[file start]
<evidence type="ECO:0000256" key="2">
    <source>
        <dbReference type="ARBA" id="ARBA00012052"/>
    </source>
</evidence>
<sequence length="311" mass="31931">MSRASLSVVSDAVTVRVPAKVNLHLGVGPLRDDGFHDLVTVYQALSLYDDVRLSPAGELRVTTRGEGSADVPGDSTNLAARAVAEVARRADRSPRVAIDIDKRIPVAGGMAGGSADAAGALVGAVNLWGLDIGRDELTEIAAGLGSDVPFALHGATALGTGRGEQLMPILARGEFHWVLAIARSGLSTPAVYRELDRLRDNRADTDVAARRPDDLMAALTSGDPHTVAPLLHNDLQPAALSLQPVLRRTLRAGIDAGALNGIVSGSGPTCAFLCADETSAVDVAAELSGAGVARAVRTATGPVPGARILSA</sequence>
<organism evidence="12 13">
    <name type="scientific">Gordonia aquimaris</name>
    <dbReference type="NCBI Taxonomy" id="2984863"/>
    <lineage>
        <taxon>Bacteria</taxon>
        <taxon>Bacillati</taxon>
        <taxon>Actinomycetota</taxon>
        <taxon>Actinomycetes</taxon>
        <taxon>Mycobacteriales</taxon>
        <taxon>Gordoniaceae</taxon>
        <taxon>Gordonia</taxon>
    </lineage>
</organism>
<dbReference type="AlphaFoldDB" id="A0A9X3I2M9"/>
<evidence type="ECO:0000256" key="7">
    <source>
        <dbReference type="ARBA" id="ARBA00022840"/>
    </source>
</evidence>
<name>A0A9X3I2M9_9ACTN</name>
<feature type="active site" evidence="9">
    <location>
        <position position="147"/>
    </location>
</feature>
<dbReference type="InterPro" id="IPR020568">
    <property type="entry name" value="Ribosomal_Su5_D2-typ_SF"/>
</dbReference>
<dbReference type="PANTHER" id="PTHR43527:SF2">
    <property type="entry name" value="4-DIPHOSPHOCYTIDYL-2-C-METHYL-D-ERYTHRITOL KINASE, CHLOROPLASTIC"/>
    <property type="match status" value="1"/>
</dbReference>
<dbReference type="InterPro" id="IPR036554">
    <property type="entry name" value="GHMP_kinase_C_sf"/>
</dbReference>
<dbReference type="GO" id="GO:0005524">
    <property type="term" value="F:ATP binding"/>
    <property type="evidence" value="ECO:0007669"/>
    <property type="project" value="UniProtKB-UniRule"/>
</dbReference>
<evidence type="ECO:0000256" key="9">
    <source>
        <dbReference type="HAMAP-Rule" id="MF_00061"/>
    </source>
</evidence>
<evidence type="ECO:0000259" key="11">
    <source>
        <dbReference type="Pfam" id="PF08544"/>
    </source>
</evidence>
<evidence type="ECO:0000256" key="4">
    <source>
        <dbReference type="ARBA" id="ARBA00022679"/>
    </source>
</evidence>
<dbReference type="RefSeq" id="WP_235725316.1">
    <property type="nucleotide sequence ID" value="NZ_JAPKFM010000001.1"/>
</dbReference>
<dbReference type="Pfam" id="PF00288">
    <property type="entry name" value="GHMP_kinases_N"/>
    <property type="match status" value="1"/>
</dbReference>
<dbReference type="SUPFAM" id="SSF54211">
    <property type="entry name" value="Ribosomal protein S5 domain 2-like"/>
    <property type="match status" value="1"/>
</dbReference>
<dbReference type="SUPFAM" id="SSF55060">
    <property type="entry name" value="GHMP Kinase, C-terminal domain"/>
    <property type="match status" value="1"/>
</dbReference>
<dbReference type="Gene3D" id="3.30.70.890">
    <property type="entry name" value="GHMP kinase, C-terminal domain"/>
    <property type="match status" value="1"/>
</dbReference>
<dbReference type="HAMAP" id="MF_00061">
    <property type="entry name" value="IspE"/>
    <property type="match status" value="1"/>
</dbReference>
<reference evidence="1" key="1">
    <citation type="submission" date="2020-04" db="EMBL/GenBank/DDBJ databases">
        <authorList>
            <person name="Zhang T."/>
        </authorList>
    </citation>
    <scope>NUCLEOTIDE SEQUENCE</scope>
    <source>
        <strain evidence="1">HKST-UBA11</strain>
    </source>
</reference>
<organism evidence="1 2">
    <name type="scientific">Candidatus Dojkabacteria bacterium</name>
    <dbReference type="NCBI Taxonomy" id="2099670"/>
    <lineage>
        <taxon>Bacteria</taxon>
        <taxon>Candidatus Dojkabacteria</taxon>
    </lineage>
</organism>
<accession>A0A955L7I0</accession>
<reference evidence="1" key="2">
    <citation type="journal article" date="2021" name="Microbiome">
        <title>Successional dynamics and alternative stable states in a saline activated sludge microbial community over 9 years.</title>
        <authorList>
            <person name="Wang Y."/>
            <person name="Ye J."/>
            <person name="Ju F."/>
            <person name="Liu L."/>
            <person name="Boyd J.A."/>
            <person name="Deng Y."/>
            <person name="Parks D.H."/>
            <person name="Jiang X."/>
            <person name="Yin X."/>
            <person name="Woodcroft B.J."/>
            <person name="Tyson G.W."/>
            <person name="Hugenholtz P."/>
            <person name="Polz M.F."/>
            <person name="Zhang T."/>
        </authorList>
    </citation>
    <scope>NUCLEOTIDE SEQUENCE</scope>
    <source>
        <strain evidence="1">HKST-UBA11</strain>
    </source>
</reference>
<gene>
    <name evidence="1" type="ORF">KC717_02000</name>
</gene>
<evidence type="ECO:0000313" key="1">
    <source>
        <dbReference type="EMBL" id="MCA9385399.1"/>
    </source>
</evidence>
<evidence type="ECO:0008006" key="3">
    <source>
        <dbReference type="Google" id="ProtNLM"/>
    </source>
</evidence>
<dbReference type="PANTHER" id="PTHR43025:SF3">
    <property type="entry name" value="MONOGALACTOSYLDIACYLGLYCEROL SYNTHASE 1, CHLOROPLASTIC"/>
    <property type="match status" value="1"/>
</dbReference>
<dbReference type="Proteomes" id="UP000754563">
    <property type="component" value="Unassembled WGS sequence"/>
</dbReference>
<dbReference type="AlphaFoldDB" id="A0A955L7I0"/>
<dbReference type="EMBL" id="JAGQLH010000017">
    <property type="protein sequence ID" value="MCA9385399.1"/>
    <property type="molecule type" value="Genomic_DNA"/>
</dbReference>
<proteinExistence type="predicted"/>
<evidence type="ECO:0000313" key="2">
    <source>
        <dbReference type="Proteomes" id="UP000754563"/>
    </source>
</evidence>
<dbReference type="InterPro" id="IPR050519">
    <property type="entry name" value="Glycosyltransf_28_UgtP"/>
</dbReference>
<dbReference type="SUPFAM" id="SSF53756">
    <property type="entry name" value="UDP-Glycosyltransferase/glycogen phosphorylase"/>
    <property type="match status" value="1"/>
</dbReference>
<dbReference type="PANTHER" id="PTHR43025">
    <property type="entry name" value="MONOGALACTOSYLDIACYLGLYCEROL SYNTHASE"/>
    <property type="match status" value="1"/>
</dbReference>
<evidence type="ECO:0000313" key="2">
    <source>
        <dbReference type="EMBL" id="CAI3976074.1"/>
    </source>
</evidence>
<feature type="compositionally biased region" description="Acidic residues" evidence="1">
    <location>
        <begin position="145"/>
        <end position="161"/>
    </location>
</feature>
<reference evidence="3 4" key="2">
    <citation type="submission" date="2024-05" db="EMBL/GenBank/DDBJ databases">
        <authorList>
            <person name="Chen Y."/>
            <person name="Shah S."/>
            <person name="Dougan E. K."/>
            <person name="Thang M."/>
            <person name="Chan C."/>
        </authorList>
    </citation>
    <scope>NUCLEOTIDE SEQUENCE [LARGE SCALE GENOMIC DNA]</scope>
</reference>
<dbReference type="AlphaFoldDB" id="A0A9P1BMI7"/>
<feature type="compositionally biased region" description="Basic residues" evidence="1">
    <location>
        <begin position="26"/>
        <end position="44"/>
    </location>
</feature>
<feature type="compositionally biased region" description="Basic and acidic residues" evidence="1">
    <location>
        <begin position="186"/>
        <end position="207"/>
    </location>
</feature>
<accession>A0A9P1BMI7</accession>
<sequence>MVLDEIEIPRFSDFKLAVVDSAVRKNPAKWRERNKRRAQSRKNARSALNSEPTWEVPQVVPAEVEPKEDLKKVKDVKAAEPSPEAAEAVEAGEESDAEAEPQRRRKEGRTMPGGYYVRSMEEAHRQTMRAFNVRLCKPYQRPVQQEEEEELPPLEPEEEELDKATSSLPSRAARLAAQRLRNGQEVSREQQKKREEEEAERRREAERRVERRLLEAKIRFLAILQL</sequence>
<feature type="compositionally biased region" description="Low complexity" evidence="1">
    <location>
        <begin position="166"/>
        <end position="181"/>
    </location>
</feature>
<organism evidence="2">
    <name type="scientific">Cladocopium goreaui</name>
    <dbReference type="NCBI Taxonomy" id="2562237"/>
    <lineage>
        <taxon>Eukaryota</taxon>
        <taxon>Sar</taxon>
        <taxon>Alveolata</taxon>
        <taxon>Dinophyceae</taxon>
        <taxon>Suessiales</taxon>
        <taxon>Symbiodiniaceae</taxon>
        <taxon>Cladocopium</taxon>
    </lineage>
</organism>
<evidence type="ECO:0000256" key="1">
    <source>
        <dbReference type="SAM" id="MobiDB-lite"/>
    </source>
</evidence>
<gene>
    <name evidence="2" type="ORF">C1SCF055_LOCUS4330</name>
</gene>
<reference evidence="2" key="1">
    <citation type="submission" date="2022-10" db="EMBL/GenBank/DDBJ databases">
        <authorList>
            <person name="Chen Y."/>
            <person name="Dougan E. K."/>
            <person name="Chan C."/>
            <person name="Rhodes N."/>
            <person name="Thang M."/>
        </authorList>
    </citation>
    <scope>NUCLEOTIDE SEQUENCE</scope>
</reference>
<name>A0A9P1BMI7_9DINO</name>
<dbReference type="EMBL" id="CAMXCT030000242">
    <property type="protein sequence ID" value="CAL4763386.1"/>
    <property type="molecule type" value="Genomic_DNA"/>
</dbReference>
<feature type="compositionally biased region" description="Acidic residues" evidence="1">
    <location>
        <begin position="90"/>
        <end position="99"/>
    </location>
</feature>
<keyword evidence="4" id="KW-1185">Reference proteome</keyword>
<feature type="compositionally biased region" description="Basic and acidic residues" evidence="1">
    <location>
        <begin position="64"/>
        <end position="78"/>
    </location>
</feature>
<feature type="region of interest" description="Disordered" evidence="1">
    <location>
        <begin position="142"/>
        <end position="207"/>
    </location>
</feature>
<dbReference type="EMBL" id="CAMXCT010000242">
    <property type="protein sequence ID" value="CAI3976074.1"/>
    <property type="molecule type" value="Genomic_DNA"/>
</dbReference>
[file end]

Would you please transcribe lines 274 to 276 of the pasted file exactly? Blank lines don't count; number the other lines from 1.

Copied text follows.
    <property type="protein sequence ID" value="CAI3976074.1"/>
    <property type="molecule type" value="Genomic_DNA"/>
</dbReference>